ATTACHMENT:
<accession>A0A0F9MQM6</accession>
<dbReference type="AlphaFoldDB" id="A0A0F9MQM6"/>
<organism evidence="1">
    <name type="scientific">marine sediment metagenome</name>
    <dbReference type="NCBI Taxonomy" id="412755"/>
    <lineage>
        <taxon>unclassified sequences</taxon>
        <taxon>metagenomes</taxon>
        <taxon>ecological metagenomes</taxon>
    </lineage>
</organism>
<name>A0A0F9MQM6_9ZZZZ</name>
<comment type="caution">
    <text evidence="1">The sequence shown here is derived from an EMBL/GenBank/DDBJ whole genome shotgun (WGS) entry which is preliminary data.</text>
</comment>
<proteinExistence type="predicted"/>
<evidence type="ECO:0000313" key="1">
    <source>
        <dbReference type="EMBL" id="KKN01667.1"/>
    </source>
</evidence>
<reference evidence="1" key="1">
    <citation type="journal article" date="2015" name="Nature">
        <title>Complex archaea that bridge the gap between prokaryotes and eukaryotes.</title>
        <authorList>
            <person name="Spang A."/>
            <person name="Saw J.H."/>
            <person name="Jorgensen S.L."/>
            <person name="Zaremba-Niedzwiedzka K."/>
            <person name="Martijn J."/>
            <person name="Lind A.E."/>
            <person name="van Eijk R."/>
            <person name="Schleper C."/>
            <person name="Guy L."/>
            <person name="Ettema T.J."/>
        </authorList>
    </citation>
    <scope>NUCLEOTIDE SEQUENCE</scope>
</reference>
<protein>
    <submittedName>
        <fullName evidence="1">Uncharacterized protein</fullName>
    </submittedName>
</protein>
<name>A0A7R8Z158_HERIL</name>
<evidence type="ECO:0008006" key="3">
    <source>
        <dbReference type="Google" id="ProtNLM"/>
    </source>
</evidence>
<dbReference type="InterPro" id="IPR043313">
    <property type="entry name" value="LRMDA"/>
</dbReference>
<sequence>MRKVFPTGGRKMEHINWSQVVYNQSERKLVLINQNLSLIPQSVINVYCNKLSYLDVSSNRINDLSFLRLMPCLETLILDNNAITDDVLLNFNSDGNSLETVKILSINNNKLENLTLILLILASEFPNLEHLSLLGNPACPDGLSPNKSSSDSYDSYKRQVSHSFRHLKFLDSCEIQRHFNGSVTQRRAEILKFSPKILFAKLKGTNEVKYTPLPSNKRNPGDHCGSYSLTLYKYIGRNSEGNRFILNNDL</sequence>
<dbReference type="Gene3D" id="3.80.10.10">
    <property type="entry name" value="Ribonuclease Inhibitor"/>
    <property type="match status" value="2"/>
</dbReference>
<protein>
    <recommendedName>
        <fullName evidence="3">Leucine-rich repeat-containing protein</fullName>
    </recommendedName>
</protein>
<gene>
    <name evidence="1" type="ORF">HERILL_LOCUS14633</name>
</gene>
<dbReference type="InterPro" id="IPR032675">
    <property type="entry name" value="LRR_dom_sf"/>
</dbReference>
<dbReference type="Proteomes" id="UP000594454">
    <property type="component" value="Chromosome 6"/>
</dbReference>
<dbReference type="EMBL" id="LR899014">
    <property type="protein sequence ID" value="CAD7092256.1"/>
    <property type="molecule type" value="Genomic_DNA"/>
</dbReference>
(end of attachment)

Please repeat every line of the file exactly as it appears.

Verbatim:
<accession>A0A0F9MQM6</accession>
<dbReference type="AlphaFoldDB" id="A0A0F9MQM6"/>
<organism evidence="1">
    <name type="scientific">marine sediment metagenome</name>
    <dbReference type="NCBI Taxonomy" id="412755"/>
    <lineage>
        <taxon>unclassified sequences</taxon>
        <taxon>metagenomes</taxon>
        <taxon>ecological metagenomes</taxon>
    </lineage>
</organism>
<name>A0A0F9MQM6_9ZZZZ</name>
<comment type="caution">
    <text evidence="1">The sequence shown here is derived from an EMBL/GenBank/DDBJ whole genome shotgun (WGS) entry which is preliminary data.</text>
</comment>
<proteinExistence type="predicted"/>
<evidence type="ECO:0000313" key="1">
    <source>
        <dbReference type="EMBL" id="KKN01667.1"/>
    </source>
</evidence>
<reference evidence="1" key="1">
    <citation type="journal article" date="2015" name="Nature">
        <title>Complex archaea that bridge the gap between prokaryotes and eukaryotes.</title>
        <authorList>
            <person name="Spang A."/>
            <person name="Saw J.H."/>
            <person name="Jorgensen S.L."/>
            <person name="Zaremba-Niedzwiedzka K."/>
            <person name="Martijn J."/>
            <person name="Lind A.E."/>
            <person name="van Eijk R."/>
            <person name="Schleper C."/>
            <person name="Guy L."/>
            <person name="Ettema T.J."/>
        </authorList>
    </citation>
    <scope>NUCLEOTIDE SEQUENCE</scope>
</reference>
<protein>
    <submittedName>
        <fullName evidence="1">Uncharacterized protein</fullName>
    </submittedName>
</protein>
<name>A0A7R8Z158_HERIL</name>
<evidence type="ECO:0008006" key="3">
    <source>
        <dbReference type="Google" id="ProtNLM"/>
    </source>
</evidence>
<dbReference type="InterPro" id="IPR043313">
    <property type="entry name" value="LRMDA"/>
</dbReference>
<sequence>MRKVFPTGGRKMEHINWSQVVYNQSERKLVLINQNLSLIPQSVINVYCNKLSYLDVSSNRINDLSFLRLMPCLETLILDNNAITDDVLLNFNSDGNSLETVKILSINNNKLENLTLILLILASEFPNLEHLSLLGNPACPDGLSPNKSSSDSYDSYKRQVSHSFRHLKFLDSCEIQRHFNGSVTQRRAEILKFSPKILFAKLKGTNEVKYTPLPSNKRNPGDHCGSYSLTLYKYIGRNSEGNRFILNNDL</sequence>
<dbReference type="Gene3D" id="3.80.10.10">
    <property type="entry name" value="Ribonuclease Inhibitor"/>
    <property type="match status" value="2"/>
</dbReference>
<protein>
    <recommendedName>
        <fullName evidence="3">Leucine-rich repeat-containing protein</fullName>
    </recommendedName>
</protein>
<gene>
    <name evidence="1" type="ORF">HERILL_LOCUS14633</name>
</gene>
<dbReference type="InterPro" id="IPR032675">
    <property type="entry name" value="LRR_dom_sf"/>
</dbReference>
<dbReference type="Proteomes" id="UP000594454">
    <property type="component" value="Chromosome 6"/>
</dbReference>
<dbReference type="EMBL" id="LR899014">
    <property type="protein sequence ID" value="CAD7092256.1"/>
    <property type="molecule type" value="Genomic_DNA"/>
</dbReference>